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This topic comes up from time to time. If you look at standard Li-Ion discharge curves the voltage rapidly drops off at the end. I believe the protection circuit trips at a low voltage value and at a reasonable discharge rate it protects against over discharge.

However, in the case of parasitic drain the drop off may not be as steep and over discharge may be possible.

I was going to run some tests on this but my CBA doesn't go down to micro amp discharge levels. I believe a "typical" parasitic drain would be in the 100 - 120 micro amp range and with a fully charged cell that would be a long test. An alternate would be to discharge a cell down to the point where the protection circuit trips, reset the circuit, then apply the 100 micro amp load and see how the cell and protection circuit responds.

I have one light (First Light Tomahawk MC) that has a parasitic drain but it isn't bored out to take an 18650 cell. I use primary cells in it and when I store it I simply turn one of the batteries around to break the circuit.

HKJ, if your equipment is capable of a 100 micro amp load and you have a protected cell that you want to destroy you may want to take a look at this. It would be interesting to see how the slope of voltage drop at the end of the discharge changes under very light loads.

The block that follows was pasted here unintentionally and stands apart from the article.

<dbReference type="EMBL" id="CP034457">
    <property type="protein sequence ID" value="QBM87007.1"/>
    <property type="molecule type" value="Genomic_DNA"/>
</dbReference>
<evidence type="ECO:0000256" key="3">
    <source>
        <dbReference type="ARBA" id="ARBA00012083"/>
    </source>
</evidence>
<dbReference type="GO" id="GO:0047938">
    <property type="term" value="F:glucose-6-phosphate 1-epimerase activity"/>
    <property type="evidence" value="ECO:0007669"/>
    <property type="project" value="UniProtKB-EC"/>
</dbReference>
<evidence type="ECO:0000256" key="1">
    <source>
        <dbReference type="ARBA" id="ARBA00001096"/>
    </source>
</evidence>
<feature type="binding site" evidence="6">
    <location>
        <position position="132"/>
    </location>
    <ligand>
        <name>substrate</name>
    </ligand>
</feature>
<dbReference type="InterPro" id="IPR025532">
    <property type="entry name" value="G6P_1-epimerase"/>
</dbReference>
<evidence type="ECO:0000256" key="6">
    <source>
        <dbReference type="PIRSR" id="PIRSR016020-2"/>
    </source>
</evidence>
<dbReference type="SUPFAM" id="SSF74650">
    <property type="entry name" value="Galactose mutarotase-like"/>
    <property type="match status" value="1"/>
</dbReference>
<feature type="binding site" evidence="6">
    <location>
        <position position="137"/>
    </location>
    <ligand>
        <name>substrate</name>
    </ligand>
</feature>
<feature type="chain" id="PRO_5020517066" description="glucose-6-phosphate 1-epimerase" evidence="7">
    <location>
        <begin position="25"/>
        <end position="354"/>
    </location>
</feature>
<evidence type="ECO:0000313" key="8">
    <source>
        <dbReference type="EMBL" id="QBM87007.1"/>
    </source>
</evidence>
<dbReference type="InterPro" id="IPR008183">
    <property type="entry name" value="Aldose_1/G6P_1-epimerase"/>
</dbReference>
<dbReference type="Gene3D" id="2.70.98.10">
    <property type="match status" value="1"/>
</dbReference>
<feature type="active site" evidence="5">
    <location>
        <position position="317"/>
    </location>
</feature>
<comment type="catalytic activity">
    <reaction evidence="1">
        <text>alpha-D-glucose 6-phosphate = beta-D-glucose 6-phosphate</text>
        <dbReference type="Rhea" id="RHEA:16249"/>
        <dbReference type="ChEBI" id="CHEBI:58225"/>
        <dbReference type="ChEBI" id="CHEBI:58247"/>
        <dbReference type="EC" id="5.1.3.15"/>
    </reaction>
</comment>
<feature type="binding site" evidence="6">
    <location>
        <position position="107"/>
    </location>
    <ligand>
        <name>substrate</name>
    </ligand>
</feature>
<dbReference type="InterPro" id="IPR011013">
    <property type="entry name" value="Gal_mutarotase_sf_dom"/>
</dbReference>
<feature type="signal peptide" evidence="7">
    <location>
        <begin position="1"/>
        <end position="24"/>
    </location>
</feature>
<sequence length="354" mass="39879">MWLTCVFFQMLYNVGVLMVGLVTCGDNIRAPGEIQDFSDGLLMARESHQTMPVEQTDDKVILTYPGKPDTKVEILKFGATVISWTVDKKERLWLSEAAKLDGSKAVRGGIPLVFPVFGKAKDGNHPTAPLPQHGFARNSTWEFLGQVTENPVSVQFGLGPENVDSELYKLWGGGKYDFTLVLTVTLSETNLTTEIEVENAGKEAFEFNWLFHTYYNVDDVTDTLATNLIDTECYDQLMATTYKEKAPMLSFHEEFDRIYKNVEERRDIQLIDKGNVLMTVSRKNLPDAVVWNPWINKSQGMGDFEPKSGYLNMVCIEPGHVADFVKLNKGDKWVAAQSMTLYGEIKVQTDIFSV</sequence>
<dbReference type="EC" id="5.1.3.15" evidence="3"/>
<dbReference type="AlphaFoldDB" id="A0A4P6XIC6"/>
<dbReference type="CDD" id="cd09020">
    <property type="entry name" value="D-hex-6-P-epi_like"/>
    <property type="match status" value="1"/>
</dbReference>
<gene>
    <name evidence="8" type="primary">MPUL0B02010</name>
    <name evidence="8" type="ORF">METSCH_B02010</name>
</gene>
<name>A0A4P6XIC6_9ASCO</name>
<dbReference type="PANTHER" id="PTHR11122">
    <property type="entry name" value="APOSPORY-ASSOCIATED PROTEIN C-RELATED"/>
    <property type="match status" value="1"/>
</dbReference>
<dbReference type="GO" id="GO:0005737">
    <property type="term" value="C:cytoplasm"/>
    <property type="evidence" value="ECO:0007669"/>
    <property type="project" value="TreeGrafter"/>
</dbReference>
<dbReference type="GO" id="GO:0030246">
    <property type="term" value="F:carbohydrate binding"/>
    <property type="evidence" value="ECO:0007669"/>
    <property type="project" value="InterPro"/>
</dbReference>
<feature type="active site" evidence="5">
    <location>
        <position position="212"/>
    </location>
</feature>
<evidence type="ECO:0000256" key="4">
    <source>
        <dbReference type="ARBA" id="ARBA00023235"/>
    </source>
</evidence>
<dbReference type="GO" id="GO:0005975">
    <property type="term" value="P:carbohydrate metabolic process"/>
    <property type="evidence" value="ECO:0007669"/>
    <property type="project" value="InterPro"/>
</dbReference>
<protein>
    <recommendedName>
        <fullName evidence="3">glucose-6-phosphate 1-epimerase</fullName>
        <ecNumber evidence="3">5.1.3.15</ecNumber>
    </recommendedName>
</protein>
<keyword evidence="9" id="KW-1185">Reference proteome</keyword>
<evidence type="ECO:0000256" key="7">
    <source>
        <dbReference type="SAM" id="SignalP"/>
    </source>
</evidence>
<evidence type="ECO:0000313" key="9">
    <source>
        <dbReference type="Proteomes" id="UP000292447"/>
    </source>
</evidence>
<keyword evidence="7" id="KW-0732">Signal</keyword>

Tom
 

HKJ

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Took a bit of work to find (not bad for remembering a 4-year-old post :D), but here it is:
AW 18650 died, then came to life! Whaaa?

From AW:
In general, it will take a 0.2C load to reliably trip the low voltage cut off where the voltage will rebound to a safe 3.0V when the load is removed. The design is to maximize the use of the cell's capacity. If you have to use a smaller load, you must recharge the battery ASAP to bring the voltage up to prevent permanent damage.

That makes sense and it is not because the protection does not trip, but because a low discharge current will discharge the cell more thoroughly.
This is very obvious from this test I did:
AW%2018650%202600mAh%20(Black)%20-%201A-Hours.png

There the cell recovers nearly a volt when I stop the discharge (At 25 hours).

AW%2018650%202600mAh%20(Black)%20-%203A-Hours.png

At a higher current, it is more than a volt.

How much the cell recovers will depend on the discharge current, at a very low current, there will be nearly no voltage recovery and the discharge will be much harder on the cell.


HKJ, if your equipment is capable of a 100 micro amp load and you have a protected cell that you want to destroy you may want to take a look at this. It would be interesting to see how the slope of voltage drop at the end of the discharge changes under very light loads.

I can easily do it, the problem is that types of test takes a long time.
 

kosPap

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quote_icon.png
Originally Posted by AWIn general, it will take a 0.2C load to reliably trip the low voltage cut off where the voltage will rebound to a safe 3.0V when the load is removed. The design is to maximize the use of the cell's capacity. If you have to use a smaller load, you must recharge the battery ASAP to bring the voltage up to prevent permanent damage.

i can comfirm that from practice....

happened to me when I used an AW16340 with a 5mm white LED (remember that fad of converting P60s to 5mm LEDs)